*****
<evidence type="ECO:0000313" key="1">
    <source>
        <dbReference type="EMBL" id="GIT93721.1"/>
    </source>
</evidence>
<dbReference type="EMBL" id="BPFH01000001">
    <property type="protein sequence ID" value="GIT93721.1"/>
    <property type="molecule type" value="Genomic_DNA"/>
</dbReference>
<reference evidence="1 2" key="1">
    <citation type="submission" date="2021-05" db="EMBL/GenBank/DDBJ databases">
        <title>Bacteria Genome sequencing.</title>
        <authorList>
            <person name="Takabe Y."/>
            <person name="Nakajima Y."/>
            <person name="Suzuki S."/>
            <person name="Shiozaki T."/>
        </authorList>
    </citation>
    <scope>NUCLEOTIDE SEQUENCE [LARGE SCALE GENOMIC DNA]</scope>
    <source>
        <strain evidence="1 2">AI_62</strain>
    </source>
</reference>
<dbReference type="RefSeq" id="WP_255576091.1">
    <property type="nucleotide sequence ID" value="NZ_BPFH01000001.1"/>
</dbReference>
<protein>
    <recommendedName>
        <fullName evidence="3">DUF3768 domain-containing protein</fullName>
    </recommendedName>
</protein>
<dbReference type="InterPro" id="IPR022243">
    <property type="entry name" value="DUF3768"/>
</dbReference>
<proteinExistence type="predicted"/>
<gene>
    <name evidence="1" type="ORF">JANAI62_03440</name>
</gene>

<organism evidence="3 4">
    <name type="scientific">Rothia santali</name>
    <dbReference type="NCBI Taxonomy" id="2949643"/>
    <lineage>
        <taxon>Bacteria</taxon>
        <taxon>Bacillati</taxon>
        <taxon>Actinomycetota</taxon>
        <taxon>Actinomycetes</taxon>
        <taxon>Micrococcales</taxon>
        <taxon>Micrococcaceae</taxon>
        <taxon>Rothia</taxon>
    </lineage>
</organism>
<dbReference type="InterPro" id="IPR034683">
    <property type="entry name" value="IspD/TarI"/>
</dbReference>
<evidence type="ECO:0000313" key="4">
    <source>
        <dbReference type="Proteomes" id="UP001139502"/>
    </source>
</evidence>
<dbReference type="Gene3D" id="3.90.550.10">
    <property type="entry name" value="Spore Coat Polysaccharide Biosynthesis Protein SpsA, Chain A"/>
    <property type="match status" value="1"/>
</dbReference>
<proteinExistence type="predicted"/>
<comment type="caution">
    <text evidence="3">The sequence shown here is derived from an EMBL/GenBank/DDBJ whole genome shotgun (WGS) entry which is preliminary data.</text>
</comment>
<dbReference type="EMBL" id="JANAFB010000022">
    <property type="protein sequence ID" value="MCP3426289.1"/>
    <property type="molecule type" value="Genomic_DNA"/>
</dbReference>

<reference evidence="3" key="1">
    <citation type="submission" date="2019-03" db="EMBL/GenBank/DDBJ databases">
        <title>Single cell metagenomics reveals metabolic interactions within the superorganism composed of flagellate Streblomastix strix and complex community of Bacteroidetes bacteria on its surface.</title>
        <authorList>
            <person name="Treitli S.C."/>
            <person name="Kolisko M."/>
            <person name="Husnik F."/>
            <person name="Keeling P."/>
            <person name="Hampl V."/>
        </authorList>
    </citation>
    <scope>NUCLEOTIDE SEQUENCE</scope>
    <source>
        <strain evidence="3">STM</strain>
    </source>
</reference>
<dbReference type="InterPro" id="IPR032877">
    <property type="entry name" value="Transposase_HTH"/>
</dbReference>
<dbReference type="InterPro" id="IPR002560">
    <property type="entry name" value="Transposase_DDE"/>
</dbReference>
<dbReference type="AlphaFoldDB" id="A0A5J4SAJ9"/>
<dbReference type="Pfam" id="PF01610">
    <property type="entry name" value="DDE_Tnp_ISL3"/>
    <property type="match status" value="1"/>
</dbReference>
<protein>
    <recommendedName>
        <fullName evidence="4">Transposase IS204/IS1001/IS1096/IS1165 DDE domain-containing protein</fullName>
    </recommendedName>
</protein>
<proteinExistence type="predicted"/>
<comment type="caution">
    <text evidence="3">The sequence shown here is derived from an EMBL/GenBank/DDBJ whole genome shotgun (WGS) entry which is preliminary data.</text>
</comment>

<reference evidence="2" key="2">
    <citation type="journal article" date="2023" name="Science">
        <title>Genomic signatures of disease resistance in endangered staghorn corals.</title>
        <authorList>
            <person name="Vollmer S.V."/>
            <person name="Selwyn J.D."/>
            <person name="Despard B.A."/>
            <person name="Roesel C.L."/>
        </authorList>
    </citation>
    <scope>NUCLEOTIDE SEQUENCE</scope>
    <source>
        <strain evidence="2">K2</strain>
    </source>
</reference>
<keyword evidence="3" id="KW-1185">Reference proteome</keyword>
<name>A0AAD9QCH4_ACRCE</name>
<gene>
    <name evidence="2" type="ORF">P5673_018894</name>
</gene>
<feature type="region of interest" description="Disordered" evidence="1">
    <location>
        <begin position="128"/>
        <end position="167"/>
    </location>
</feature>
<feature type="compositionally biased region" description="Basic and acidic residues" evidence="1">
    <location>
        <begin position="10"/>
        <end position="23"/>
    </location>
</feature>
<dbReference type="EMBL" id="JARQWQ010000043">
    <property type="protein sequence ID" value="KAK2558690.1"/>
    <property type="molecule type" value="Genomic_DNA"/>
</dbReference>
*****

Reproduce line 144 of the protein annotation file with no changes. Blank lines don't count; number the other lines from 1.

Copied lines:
</dbReference>